mail, the aggregate postage and regis
try fees presenting a difference as
compared with express rites that
tempted many to depart from the old
method and adopt, the new.
The official added farther that frequent
train robberies had compelled
me express companies to go to great
expense in equipping their through
cars with stationary combination
safes, which, as recent hold-ups had
proven, afford security against any
attempts on the part of road agents to
nat or t.h? v?ntpr.t.3 nut tVint: Awn
should they succeed in ttie ma j Drity
of cases littla would now be obtained
for their pains on account of the diversion
of the money from express to
the mails, and that it would'not be
unnatural to expect tnac Uncle Sam
would soon have his hands full lookini*
after the nroteeiion o? the valua
bie parcels in bis care, and train robbers
will, of course, go where the
money is, and it is now in the mail
instead of the express car.
Inquiry as to what steps the express
companies would take to regain the
traffic ilicited the reply that tney had
expended all the revenues from this
source in the past in surrounding tne
money with every possible protection
ard running do-vu. aad punisaing
thieves, and t\at they would simply
wait until such losses as one referred
to and the attsntioa of train robbere
to this new channel for transporting
money proved it to ba neither a successful
ncr profitable experiment.
A. Murdsror Captured.
The Columbia State says a telegram
received by G-ov. Eellerbe Thursday
morning stated that at last those vrho
have been in search of the negro who
murdered Policeman Wolfe in Orangeburg
some time ago had succeeded in
capturing him. The telegram also
stated that the negro had been placed
ml&e Orangeburg jail and the governor
^ras riquestaa to order his removal
to Columbia for safe-keening. Thurs
day night the murderer was brought
up and placed in tiie State penitentiary,
wnere he will t>3 kept until he goes
! back to Orangeburg to stand his trial.
[The feeling in Orangeburg is thought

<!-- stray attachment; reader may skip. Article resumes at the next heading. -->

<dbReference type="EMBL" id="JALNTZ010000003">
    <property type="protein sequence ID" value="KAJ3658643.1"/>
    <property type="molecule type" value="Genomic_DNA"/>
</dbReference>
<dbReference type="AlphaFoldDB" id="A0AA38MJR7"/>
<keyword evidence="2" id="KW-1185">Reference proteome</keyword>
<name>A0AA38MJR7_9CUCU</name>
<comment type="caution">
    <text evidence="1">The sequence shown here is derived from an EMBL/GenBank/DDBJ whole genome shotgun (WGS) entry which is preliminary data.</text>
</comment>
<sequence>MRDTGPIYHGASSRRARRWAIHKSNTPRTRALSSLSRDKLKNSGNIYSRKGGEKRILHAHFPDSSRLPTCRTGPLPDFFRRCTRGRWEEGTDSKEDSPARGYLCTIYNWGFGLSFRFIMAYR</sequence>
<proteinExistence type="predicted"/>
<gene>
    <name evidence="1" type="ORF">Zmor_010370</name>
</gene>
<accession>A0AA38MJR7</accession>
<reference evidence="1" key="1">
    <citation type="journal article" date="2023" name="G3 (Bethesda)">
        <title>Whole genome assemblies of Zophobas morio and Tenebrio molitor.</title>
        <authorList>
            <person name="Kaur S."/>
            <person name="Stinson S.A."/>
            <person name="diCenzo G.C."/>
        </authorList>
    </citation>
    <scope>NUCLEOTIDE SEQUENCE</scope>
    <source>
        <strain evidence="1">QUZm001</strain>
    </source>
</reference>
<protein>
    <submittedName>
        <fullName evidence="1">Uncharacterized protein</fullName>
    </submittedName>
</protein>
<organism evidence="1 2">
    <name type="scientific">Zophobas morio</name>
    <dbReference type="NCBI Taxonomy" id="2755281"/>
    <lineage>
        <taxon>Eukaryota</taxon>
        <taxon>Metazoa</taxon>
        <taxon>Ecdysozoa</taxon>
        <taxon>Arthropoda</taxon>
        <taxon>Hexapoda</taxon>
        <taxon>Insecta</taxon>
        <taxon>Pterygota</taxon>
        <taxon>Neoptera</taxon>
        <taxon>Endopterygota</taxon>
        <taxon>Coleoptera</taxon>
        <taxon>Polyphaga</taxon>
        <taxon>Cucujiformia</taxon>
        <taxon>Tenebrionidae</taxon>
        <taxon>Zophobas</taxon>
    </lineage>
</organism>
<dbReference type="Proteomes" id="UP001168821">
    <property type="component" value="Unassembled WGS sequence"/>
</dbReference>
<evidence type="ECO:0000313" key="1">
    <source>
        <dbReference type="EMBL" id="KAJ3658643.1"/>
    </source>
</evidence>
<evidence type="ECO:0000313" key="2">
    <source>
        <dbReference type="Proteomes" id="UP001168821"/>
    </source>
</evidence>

I to b8 very high against the negro.
DEAR VS. CHEAP MONET.
FORMER . ONE HUNDRED TIMES
GREATER EVIL.
Clinton ColUns Draws a Parallel Between
Two Cord'ticns?Dear Money Reverses
the Wheels ct Progress Paraljzes
CivUJzitlon.
Beople seem to look aiwajs only on
one side of this money question. They
ail seem to know what "cbeapmorey"
means, but when you get to talk about
t;dear money1' they do net seem to
h?^e any clear conception of what it
is. The advocates of cold never vet
saw a cass of "dear money," but they
have seen one or two cases of "cheap
money," and havs never yet got
through talking about it. "Dear
money" they can't see, and don't know
what you are talking about when jou
speak of is. It may be well to investigate.
What is cheap money and
what its effects?
Cheap money does not mean that a
dollar is worth forty, fifty or sixty
cents. It means that when you go
around with a dollar you cannot get
sj awful much for it. It means that
dollars are so cheap that men will not
give much of their land, produce,
merchandise, shoes, dry goods, CDtton,
corn, wheat or labor for thsm. Ia
other words, you have to give a good
deal of money for these articles; not
because tnese articles nave oecome any
more valuable, but because money is
cheap. Darin? the war period we
paid $14 for shoes, $20 a barrel for
i Sour, faoulous prices lor laud, not because
these articles had become any
more valuable, out because the government
by setting the printing: presses
to work to turn out millions of dollars
(so called) had made dollars cheap.
Now waorn does it benefit and whom